- Reduce background noise and distractions.
- Use clear and simple language.
- Allow appropriate time for conversation, giving the person time to respond.
- Stay on one topic at a time.
- Augment the ‘message’ with other communication modalities, e.g. gestures, facial expression and pictures.
- Converse using adult language (don’t talk down to them).
- Gain the person’s attention first before commencing a conversation.
- Keep your voice at a normal, stable volume.
- Establish the topic of conversation with the person prior to communication.
- Ensure sensory aides are within reach, e.g. glasses, hearing aides, dentures etc.
Specific Receptive Aphasia Communication Tips
Ask questions requiring yes/no responses – determining comprehension through screening is necessary for nurses to modify communication in response to screen outcome. The process you should follow involves asking a yes/no response question to which the answer is known – e.g. “are the lights on in this room?” and then “are the lights off in this room?”. Being able to consistently respond correctly to yes/no questions allows the patient to express their preferences, wants and needs.
Integrate one – to three-stage commands as per the person’s level of understanding. Being able to determine the person’s level of comprehension and capacity to follow directions is important, particularly in regard to safety instructions. Without giving any visual cues ask the patient to follow a simple one-step command, e.g. “make a fist”. If you give a visual cue to the patient, they may simply be following the cue or imitating your movement, rather than following the command. Increase complexity by progressing from a one-stage command to a two- or three-stage command. “Take this piece of paper in your right hand, fold the piece of paper in half with both hands and place it in your lap” is a good example of a three-stage command. This is part of Folstein’s Mini Mental State Examination (MMSE) tool.
Receptive aphasia is initially difficult to treat and less experienced stroke-clinicians on the multidisciplinary team might believe that the prognosis of speech recovery is limited. Despite this belief, receptive aphasia is more likely to resolve than any other form of aphasia. Treatment is centred on establishing the most appropriate mode of communication, gradually increasing frequency and complexity, introducing other communication modalities and exposing the patient to supported social interaction.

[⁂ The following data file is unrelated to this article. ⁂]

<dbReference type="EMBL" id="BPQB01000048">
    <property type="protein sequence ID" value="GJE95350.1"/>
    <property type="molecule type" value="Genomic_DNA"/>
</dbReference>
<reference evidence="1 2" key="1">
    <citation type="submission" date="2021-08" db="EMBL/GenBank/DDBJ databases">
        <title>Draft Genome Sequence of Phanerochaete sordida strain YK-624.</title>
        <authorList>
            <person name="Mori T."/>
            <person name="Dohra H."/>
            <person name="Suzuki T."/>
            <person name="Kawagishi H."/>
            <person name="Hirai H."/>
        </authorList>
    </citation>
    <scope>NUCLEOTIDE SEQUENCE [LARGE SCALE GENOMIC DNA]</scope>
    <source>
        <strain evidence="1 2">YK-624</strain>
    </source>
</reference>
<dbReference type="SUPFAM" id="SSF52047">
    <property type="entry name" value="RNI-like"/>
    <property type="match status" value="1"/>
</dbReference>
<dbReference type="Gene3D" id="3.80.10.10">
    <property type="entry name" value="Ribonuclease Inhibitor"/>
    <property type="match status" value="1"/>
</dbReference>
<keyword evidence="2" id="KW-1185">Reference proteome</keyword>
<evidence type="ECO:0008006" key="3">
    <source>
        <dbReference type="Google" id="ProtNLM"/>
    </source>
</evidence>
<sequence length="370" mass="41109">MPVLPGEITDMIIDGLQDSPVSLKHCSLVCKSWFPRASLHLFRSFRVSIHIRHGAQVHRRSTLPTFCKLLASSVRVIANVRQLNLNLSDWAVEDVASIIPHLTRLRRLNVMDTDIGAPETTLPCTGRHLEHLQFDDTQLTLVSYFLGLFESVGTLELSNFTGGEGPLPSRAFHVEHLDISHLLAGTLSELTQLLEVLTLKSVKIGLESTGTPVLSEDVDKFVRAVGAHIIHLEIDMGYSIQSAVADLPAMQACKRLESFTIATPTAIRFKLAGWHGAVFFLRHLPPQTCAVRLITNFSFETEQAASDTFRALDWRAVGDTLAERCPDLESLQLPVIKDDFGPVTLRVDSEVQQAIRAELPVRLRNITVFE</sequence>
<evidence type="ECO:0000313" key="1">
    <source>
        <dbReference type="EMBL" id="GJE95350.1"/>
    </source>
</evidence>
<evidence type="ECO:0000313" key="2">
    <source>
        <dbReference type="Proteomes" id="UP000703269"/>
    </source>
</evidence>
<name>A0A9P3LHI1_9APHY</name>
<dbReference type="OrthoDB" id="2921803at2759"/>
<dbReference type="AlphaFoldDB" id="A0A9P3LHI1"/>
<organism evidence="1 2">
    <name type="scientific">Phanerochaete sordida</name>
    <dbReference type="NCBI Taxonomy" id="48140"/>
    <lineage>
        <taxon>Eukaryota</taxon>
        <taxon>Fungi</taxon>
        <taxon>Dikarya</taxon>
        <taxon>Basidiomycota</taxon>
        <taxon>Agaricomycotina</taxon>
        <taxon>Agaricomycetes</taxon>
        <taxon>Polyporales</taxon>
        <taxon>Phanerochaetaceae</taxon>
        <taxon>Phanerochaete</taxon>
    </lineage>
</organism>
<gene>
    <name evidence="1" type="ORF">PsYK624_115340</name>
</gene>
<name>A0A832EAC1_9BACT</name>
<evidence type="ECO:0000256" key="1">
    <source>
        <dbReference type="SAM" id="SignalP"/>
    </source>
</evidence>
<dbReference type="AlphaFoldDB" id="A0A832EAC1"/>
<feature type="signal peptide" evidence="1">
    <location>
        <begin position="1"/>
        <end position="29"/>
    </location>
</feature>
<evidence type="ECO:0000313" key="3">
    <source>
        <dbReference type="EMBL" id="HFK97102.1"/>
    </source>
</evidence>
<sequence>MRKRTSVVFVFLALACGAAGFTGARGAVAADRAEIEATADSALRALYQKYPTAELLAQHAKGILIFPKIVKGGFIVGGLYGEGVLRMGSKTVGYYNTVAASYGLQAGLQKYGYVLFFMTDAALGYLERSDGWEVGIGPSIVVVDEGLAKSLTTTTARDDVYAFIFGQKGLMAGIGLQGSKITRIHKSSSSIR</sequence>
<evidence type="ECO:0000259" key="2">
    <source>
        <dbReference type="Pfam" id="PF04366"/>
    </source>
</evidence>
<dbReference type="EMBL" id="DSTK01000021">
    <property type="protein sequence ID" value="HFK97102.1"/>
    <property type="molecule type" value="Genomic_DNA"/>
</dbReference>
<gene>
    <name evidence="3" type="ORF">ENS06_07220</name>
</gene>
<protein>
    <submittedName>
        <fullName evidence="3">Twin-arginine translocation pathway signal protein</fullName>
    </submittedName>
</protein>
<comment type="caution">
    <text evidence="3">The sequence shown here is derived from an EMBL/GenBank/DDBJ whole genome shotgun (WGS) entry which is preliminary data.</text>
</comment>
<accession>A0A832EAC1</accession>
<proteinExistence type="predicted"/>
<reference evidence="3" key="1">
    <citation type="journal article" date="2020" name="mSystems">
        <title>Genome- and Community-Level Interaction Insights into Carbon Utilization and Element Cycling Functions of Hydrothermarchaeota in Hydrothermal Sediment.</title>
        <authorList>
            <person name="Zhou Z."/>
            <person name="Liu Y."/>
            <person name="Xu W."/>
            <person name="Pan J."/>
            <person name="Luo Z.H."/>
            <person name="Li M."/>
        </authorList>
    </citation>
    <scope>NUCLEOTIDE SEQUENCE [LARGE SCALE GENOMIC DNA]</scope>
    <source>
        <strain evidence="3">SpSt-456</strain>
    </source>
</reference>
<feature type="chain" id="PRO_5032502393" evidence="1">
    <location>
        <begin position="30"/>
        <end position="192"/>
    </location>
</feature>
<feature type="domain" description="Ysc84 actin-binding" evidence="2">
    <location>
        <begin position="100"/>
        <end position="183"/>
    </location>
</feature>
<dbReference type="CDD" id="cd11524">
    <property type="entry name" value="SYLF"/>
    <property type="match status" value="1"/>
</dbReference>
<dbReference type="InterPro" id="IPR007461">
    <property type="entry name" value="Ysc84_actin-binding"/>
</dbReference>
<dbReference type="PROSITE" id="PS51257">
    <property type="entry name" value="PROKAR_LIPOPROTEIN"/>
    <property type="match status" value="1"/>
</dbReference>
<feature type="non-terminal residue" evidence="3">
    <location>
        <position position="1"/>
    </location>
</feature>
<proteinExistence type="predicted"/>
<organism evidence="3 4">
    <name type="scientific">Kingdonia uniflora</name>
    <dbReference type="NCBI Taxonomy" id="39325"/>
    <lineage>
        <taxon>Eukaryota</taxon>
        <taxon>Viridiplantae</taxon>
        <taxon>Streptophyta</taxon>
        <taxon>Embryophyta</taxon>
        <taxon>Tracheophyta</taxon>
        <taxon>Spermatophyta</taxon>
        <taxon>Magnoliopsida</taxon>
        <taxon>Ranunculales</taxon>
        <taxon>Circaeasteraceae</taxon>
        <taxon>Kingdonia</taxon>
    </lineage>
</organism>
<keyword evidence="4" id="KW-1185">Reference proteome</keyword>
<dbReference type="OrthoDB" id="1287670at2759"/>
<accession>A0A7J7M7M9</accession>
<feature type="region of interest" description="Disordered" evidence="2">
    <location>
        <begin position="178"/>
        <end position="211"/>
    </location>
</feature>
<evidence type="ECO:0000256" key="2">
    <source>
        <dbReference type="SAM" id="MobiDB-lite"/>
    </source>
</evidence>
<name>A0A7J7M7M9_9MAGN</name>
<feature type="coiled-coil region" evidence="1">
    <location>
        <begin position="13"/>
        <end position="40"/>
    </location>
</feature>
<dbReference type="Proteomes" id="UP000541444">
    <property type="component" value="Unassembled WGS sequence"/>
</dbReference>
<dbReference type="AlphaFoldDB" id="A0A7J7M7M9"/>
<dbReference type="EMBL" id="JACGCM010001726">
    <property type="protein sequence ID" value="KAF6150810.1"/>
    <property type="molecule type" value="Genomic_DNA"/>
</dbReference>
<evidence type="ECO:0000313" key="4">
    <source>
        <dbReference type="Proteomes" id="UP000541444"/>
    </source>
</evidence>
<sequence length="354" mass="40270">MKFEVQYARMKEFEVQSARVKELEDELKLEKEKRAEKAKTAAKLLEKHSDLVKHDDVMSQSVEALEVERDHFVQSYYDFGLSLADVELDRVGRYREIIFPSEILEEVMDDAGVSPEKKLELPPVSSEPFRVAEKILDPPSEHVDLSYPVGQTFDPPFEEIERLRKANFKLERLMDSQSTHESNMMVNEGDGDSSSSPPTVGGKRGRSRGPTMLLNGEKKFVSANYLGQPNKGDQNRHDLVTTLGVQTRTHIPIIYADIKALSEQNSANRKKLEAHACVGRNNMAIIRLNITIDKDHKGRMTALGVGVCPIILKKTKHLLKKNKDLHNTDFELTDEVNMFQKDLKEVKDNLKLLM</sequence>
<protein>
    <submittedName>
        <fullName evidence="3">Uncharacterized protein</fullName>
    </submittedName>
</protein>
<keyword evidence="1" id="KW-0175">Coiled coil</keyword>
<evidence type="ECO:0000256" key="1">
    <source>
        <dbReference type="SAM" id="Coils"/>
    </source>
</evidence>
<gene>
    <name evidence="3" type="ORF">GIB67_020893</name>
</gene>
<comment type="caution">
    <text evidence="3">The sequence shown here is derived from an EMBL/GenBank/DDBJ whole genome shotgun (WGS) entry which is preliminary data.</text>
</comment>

Further learning on stroke rehabilitation, care and management: Stroke – Immediate Nursing Management and Stroke – Rehabilitation and Discharge Planning online video courses.
- National Stroke Foundation 2010, ‘Clinical Guidelines for Stroke Management’, Stroke Foundation, Melbourne, VIC, Australia, ISSBNO-978-0-9805933-3-4, https://strokefoundation.com.au.
- O’Toole, K 2015, ‘Stroke – Immediate Nursing Management, Ausmed Education, North Melbourne, VIC, https://www.ausmed.com.au/learning-centre/stroke-immediate-nursing-management-description#content
- O’Toole, K 2015, ‘Stroke – Rehabilitation and Discharge Planning’, Ausmed Education, North Melbourne, VIC, https://www.ausmed.com.au/learning-centre/stroke-rehabilitation-and-discharge-planning-description#content
- Robson, H, Zahn, R, Keidel, JL, Binney, RJ, Sage, K, Lambon Ralph, MA 2014, ‘The anterior temporal lobes support residual comprehension in Wernicke’s aphasia brain’, Brain, vol. 137, no. 3, pp. 931-43, doi: 10.1093/brain/awt373, https://academic.oup.com/brain/article/137/3/931/398220/The-anterior-temporal-lobes-support-residual
- Simos, GP, Kasselimis, D, Potagas, C & Evdokimidis, I 2014, ‘Verbal Comprehension Ability in Aphasia: Demographic and Lexical Knowledge Effects’, Behavioural Neurology, vol. 2014, Article ID 258303, 8 pages, 2014. doi:10.1155/2014/258303, https://www.hindawi.com/journals/bn/2014/258303/cta/
- Price, CJ, Seghier, ML & Leff, AP 2010, ‘Predicting language outcome and recovery after stroke: the PLORAS system’, Nature Reviews Neurology, vol. 6, no. 4, pp. 202-10, doi: 10.1038/nrneurol.2010.15, https://www.ncbi.nlm.nih.gov/pubmed/20212513